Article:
The Democrats' Rise Is Far From Inevitable
Why are the left's public demonstrations more impressive than its voter turnout? Because there are a whole lot of Democrats in the large population centers where such demonstrations are generally held. People can join a protest simply by getting on the subway; it's an easy show of force.
But there are a lot of small towns in America, and as Sean Trende and David Byler recently demonstrated, those small towns are redder than ever. Effectively, the Democratic coalition has self-gerrymandered into a small number of places where they can turn out an impressive number of feet on the ground, but not enough votes to win the House. Certainly not enough to win the Senate or the Electoral College, which both favor sparsely populated states and discount the increasingly dense parts of the nation.
The Senate map in 2018 is brutal for Democrats. If Democrats want to get their mojo back, they’re going to need to do more than get a small minority of voters to turn out for a march. They’re going to need to get back some of those rural votes.
To do that, they’re probably going to have to let go of the most soul-satisfying, brain-melting political theory of the last two decades: that Democrats are inevitably the Party of the Future, guaranteed ownership of the future by an emerging Democratic majority in minority-white America. This theory underlay a lot of Obama’s presidency, and Clinton’s campaign. With President Trump's inauguration on Friday, we saw the results.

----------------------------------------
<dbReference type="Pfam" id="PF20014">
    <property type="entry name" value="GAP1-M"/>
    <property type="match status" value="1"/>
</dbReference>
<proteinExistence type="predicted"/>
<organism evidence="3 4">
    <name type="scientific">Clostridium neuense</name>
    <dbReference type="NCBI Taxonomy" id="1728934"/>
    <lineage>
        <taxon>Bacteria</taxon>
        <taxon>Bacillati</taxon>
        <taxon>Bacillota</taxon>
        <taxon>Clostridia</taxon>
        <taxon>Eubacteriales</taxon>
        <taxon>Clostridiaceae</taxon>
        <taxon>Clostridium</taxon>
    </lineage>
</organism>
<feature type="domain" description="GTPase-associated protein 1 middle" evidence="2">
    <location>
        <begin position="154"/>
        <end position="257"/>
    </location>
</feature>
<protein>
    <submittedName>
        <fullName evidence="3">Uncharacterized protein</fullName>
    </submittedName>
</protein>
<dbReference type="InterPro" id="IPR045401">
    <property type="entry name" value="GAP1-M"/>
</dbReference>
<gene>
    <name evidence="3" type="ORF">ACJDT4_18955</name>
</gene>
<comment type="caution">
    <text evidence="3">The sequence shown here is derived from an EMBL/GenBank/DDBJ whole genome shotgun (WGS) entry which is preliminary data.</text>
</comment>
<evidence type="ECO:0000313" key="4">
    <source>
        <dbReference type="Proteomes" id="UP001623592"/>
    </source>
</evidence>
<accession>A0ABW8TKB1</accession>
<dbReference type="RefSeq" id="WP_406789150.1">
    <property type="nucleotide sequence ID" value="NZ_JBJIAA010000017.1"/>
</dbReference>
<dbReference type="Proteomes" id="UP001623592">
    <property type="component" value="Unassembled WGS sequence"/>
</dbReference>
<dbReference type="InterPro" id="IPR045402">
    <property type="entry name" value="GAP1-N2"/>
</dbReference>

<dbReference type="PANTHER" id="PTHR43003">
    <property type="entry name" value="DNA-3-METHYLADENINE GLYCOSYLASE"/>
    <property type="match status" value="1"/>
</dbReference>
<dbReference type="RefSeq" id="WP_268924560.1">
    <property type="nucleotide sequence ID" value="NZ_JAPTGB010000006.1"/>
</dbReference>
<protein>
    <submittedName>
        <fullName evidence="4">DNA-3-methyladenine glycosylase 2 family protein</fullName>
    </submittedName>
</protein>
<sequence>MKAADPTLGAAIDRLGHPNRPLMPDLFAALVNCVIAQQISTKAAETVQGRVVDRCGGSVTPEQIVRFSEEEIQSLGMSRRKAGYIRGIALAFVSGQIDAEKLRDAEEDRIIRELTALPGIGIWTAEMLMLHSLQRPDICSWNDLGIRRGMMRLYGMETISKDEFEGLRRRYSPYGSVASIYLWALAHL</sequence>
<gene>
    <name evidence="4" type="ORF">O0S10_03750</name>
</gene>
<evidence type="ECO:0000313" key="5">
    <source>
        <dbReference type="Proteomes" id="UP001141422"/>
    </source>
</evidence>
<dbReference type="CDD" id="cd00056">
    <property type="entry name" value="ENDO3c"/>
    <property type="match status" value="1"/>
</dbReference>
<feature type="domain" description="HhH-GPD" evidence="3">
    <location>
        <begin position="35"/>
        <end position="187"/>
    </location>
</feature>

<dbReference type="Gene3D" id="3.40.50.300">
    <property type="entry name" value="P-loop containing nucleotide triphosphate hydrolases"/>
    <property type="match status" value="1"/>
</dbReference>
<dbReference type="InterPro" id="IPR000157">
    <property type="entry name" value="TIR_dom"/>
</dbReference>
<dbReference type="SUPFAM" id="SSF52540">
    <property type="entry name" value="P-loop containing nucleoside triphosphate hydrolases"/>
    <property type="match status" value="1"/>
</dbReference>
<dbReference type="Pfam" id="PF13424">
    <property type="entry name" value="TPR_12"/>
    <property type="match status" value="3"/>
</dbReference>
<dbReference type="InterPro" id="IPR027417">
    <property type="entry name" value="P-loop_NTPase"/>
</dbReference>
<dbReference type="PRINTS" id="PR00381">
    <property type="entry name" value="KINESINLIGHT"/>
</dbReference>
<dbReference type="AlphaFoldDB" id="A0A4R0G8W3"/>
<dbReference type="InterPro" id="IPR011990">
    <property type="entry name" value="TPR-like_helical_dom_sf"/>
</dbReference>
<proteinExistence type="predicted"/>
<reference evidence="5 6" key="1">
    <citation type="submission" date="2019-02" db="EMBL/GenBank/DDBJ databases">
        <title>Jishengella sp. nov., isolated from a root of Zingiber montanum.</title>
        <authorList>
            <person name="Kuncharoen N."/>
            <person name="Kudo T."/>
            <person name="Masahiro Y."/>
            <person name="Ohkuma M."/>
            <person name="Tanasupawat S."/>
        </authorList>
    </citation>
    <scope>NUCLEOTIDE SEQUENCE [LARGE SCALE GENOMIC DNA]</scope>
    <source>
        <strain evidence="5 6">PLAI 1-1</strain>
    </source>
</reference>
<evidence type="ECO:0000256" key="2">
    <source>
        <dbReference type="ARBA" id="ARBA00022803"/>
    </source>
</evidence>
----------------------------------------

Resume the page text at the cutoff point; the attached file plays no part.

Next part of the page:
Why was this such a bad theory? Let me count the ways:
- The emerging Democratic majority isn’t emerging as fast as people thought. Barack Obama had unusually high turnout and support among black voters. He was also a phenomenally gifted campaigner in his own right, who garnered a lot of extra votes from people of all ethnicities and all walks of life. These two things gave Democrats the illusion that the future was arriving faster than it actually was. When Obama wasn’t on the ticket, and minority voting habits returned to a more normal pattern, millions of Democratic votes evaporated.
- The votes of the emerging Democratic majority are extremely inefficiently distributed. As Trende and Byler write:
In our system of government, popular vote metrics are only sensible when put through a geographic filter. This causes problems in the Electoral College, which we’ve recounted before. There are only nine “mega-cities” in America: New York, Los Angeles, Chicago, Washington, D.C., Philadelphia, Miami, Atlanta, Houston, and Dallas. These, in turn, affect 11 states: New York, New Jersey, Connecticut, California, Illinois, Virginia, Maryland, Pennsylvania, Florida, Georgia and Texas. In other words, in seven of these states, further growth in this area does no good for Democrats, as they are already blue. In three others (Pennsylvania, Florida and Georgia), the rural areas, towns, and small cities cast enough votes to outvote the mega-city. The final one – Texas – may be the key to a Democratic majority down the road, but Hillary Clinton still lost it by nine points, with a lot of Romney’s votes going to third party candidates. Put differently, the place where the Democratic coalition is growing the most does them the least good, electorally speaking.